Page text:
In late summer 1880, Missoulian newspaper editor Duane J. Armstrong headed out for an extended tour of western and southwestern Montana Territory. His purpose was to gather an up-to-date picture of the region, its towns, camps and people.
Train service to western Montana back then was very limited. So one of the most interesting of Armstrong’s letters described “The Terminus,” a place to which Montanans would have to travel by horseback or coach to board a train to the “States.”
Now “The Terminus” had been referred to so regularly in news stories of the day that readers came to think of it as a real place – perhaps a city of “churches with steeples, brick business blocks and fine residences,” said Armstrong.
Nothing could have been further from the truth. “The Terminus” was literally “a town on wheels” – a Montana town that didn’t geographically exist!
Armstrong wrote, “We had not much idea of what to expect of the Montana end of the railroad; and when, after a ride of about twenty miles through about six inches of alkali dust, with the wind blowing a hurricane, we brought up amid a chaos of wooden structures with canvass coverings (and) hundreds of freight wagons, scattered promiscuously all over the place … we were not a little puzzled and amazed.”
The Utah & Northern was a narrow-gauge railway created in 1878 to connect Ogden, Utah with Montana. By 1880, tracks had been laid to roughly where present-day Dillon is located. There, construction stopped for the winter, and that became the spot known as “The Terminus.”
Newspaper editor Armstrong described it as “a queer town” that “moves as the road moves, and breathes with life and business as the road flourishes with an overflow of passenger and freight traffic or languishes during the ebbing time of winter and early spring,” when snowy weather prevents much travel at all.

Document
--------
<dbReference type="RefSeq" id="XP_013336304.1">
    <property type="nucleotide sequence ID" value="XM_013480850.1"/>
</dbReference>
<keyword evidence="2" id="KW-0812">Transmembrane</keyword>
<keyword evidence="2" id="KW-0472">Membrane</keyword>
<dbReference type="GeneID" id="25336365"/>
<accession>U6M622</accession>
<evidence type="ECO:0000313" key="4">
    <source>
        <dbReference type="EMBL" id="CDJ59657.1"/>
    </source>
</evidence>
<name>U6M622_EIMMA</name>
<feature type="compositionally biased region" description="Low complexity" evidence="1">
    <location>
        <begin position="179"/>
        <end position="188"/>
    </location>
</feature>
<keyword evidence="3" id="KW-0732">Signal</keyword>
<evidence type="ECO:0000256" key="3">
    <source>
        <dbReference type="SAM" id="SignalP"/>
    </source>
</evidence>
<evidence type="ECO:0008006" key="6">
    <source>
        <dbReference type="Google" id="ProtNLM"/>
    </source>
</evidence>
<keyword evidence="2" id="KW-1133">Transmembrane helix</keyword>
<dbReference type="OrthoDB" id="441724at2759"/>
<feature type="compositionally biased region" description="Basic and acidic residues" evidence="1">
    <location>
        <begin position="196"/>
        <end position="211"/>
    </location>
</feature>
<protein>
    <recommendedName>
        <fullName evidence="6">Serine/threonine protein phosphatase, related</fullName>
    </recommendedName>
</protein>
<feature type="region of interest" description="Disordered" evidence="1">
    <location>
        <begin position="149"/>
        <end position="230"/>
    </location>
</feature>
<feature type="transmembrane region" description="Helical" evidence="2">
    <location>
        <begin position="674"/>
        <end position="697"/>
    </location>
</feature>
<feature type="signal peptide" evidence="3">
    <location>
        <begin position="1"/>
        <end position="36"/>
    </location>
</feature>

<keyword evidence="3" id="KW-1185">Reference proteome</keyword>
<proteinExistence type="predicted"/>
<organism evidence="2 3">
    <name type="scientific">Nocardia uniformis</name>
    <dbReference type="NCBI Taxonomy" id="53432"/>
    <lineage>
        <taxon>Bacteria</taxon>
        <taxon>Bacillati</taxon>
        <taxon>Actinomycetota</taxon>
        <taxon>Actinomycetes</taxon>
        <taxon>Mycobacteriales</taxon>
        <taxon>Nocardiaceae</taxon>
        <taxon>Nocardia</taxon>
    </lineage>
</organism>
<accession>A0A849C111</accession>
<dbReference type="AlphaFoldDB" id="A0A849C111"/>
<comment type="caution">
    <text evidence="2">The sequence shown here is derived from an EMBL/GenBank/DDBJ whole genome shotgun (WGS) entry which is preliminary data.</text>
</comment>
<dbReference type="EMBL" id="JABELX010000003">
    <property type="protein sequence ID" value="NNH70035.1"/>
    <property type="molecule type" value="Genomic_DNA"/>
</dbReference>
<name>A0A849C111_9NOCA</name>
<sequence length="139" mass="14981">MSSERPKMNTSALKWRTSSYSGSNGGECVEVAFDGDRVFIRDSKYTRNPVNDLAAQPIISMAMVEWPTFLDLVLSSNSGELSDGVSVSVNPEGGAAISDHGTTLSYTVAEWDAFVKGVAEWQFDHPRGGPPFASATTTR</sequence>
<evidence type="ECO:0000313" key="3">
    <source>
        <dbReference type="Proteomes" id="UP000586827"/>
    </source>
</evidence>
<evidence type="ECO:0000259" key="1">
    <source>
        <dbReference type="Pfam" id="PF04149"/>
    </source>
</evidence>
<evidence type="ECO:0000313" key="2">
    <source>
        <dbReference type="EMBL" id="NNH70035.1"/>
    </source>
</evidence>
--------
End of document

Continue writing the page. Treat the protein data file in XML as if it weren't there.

Once good weather returns, “the whole town (can be) pulled down, securely packed into freight cars, and be moved forty or fifty miles away in one day.” Then, as easily as it was packed up, it can be unpacked and “the town could be again that exact image of its former self, save in geographical location.”
“The hotel man, for instance, moves his bar-room tent or building one day, and uses it for bar room, kitchen, dining room, parlor, etc., and transforms what is left at the old terminus into all that is necessary for the accommodation of guests until the dreaded moving time is over.”
Amazingly, Armstrong described “The Terminus” as “supporting about as large a population as Missoula” in the busy summer months. In 1880, that would have been something approaching 4,000 people.
“The hotel business is divided between three houses – the Montana House (or Railroad House), the Corrine House and the Valley House,” wrote Armstrong.
Of his choice, the Valley House, he said: “We have found no better table spread, no more accommodating and attentive landlord, and no more cleanly beds than at this favorite terminal hotel.”
Armstrong ran into a number of Missoula and Bitter Root men while in “The Terminus,” including Amos Buck, just back from Ogden and Salt Lake. He said he was “perfectly satisfied that his stakes were driven in the Bitter Root Valley.”
They all agreed, said the newspaper man, “that Missoula County, from an agricultural standpoint, was worth all the rest of the Territory put together.”
Back in Missoula, in the absence of their editor, the remaining Missoulian newspaper staff (presumably with tongues in cheeks) regularly printed short items on the weighty travails and perturbations they faced in keeping the paper going:
“The force on this paper this week is very small, and by keeping late hours (for of course we must go to the show) we seem to lose a large amount of our usual common sense.”
At another time, they advised readers, “During his (Armstrong’s) absence the paper will be left in the hands of ‘the boys,’ and should they accidentally offend somebody let it be remembered that all fights are deferred until the return of the editor.”
In the end, Armstrong’s letters leave us with wonderful descriptions of Philipsburg, New Chicago, Pioneer, Deer Lodge, Glendale, Butte, Bannack and so much more – fodder for another day, for sure.
Jim Harmon is a longtime Missoula news broadcaster, now retired, who writes a weekly history column for Missoula Current. You can contact Jim at firstname.lastname@example.org. His new book, “The Sneakin’est Man That Ever Was,” a collection of 46 vignettes of Western Montana history, is now available at harmonshistories.com.